Even the awkward installation of a digitized Australasian Reef in a South Korean train station is all too familiar after the emergence of prominent Postmodern markers such as Jameson’s pastiche and Baudrillard’s simulacra. What, then, is so revolutionary about the “Smart Aquarium” in 2014? With the new year promising new innovations in space tourism, wearable technology, and synthetic biology (McNicoll), why should we be concerned about the ethics of a digital exhibit?
The answer lies in the current methods and approaches to species conservation. While Richard Branson’s Virgin Galactic takes aim at exploring the new frontier of space, Earth’s inhabitants indulge their naivety toward the sustainability of Earth’s habitats and its respective species. Recent reports emerging from India confirm that its vulnerable tiger population (which currently accounts for 40% of the global count) faces the risk of extinction at the hands of canine distemper. If the virus were to successfully wipe out India’s wild tigers, it would be a tragic loss that would only highlight man’s approach to conserving endangered species: “museumification”.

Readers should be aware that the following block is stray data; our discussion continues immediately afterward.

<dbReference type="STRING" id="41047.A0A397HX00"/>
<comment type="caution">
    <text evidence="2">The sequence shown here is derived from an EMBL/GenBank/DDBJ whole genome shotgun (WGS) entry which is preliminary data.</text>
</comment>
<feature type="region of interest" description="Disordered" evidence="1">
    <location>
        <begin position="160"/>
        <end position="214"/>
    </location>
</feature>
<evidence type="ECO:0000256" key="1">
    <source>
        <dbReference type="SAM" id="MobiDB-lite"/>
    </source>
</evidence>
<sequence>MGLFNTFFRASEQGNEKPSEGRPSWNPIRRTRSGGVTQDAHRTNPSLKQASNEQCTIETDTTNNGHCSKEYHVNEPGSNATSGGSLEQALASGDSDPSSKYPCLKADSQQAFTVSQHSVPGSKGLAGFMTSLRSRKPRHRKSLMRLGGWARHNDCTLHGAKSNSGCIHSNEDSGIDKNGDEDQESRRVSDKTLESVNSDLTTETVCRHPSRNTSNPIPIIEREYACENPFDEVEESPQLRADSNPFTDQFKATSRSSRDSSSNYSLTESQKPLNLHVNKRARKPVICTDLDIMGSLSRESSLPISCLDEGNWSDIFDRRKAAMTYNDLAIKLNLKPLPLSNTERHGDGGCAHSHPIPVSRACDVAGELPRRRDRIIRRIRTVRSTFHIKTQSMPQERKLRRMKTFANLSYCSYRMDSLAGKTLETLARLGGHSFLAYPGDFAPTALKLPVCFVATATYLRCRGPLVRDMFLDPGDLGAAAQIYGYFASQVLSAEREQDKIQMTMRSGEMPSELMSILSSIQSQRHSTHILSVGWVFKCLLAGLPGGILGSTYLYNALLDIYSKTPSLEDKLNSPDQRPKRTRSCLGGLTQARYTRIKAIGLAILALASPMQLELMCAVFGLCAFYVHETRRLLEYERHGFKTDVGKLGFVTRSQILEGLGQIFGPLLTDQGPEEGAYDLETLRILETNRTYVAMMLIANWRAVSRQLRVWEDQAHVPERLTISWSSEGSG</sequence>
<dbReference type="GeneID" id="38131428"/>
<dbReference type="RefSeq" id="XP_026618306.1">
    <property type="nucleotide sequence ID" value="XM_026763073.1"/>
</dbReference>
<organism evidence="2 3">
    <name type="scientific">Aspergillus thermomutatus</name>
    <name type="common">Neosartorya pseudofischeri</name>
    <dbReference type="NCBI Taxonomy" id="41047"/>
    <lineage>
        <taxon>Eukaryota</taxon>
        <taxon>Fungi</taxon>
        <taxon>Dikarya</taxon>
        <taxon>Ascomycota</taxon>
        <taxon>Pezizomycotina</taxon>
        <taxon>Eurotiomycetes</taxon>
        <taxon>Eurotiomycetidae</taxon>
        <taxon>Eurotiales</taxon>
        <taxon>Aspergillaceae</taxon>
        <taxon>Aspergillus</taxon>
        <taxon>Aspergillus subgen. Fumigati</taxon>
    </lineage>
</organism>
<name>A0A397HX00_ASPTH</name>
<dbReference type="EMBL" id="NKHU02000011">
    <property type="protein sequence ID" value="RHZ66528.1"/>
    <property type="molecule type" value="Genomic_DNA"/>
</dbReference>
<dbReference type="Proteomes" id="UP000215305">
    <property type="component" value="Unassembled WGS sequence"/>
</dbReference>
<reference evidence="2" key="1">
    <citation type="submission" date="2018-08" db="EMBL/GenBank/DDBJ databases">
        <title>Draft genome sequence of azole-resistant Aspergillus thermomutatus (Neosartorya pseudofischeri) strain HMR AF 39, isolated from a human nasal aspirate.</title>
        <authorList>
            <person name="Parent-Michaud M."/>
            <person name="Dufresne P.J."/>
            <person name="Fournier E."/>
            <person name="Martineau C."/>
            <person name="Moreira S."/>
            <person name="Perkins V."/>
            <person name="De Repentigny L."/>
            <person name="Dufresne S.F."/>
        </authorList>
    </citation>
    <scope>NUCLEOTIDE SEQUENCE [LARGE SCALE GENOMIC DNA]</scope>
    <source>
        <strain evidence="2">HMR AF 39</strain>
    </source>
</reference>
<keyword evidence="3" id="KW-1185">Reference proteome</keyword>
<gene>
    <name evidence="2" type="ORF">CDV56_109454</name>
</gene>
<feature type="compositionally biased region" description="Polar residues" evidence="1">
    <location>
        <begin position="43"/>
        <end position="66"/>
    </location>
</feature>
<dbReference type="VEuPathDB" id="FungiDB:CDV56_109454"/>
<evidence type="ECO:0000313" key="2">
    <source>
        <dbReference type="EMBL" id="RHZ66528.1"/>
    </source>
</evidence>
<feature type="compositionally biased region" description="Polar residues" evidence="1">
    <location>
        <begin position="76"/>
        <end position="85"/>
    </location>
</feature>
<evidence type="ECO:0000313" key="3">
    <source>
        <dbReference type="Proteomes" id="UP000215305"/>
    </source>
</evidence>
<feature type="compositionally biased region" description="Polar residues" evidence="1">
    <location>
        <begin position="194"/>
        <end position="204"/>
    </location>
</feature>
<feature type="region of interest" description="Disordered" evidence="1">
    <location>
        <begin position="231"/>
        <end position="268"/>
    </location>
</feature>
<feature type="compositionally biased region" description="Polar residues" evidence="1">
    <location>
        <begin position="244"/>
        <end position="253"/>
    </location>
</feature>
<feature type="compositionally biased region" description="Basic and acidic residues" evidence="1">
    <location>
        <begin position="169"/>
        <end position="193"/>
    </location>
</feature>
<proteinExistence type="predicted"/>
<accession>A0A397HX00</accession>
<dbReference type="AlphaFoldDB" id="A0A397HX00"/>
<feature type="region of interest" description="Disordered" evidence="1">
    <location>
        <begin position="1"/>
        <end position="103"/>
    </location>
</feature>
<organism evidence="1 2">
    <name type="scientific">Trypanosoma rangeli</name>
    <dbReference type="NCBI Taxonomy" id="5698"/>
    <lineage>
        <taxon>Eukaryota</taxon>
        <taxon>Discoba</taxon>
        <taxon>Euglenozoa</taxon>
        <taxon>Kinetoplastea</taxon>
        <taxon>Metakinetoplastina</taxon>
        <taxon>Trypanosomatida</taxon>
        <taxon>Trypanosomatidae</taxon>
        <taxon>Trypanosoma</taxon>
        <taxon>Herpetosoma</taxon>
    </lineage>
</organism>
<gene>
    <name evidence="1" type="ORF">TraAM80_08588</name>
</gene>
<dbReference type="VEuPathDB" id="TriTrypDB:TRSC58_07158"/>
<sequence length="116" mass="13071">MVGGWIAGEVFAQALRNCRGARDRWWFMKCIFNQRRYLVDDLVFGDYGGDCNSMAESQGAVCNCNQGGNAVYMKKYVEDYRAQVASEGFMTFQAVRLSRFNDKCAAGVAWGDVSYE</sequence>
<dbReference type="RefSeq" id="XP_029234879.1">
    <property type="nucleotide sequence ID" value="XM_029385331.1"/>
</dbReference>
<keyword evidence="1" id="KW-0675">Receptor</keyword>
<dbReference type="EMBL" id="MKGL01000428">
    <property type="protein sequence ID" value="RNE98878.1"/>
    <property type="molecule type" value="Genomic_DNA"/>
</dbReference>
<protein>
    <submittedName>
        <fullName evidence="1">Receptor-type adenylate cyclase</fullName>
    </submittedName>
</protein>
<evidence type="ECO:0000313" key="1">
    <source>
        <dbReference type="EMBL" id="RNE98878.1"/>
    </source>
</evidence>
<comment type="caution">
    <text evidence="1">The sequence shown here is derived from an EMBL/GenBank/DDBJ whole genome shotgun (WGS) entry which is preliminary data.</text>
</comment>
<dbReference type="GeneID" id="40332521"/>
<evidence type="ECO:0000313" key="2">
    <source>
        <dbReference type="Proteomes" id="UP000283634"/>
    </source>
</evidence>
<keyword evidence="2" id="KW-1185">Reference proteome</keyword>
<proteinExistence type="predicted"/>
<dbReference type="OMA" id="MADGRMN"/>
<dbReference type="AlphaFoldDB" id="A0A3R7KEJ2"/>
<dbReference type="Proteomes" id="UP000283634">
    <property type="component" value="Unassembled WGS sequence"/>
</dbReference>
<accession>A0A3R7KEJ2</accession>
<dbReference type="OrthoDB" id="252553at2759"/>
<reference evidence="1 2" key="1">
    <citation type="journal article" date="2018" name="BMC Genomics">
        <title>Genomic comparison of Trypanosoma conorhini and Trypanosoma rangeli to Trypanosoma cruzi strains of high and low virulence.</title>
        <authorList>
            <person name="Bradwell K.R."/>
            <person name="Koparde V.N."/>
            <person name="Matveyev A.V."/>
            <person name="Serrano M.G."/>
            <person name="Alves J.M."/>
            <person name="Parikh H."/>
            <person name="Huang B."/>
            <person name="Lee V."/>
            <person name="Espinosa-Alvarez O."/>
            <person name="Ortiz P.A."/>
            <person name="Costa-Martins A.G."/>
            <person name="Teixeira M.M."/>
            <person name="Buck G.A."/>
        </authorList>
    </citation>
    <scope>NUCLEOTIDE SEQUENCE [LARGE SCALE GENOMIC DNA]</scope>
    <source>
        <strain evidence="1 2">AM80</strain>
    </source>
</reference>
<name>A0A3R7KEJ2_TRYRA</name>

The present world wide distribution of tigers is perhaps the best exemplar of how species conservation is progressing toward Baudrillard’s famed “precession of the Simulacra.” Like reality T.V. and author Don Delillo’s caricature of media, the original reality of a species’ existence is slowly being replaced by representative, yet de-contextualized populations that eventually yield to pure simulation through photos and videos of the wiped out species.
The United States currently holds an estimated 5,000 captive tigers, an estimate that, according to the World Wildlife Fund, outnumbers the 3,200 wild individuals roaming the Indian Subcontinent. Using this decimation of wild tigers and other extinct species as an example, we can chart out the four stages of Baudrillard’s precession of the simulacra in the area of species conservation:
1.) The first stage of the precession is that of the “faithful copy of the Real” that of “good appearance.” With our tigers, the Real would be the prior century’s 30,000 wild tigers roaming freely across the Indian Subcontinent. Therefore, the “faithful copy” of the Real would be the 53 wildlife reserves in India run by the Tiger Project, which maintains their original habitat and, in turn, the authentic behavior of wild tigers interacting with their environment. What maintains a preserve as a “faithful copy” rather than the genuine Real, are the ideological boundaries we impose on the physical borders of the preserve. Essentially, tigers within the confines of the reserve are free to behave naturally; if a tiger leaves the protection of the reserve, however, he is susceptible to capture or hunting. What is sacrificed through this first reflection is the mobility of a species to move (In other words, tigers must remain in reserves in order to exist as authentic tigers).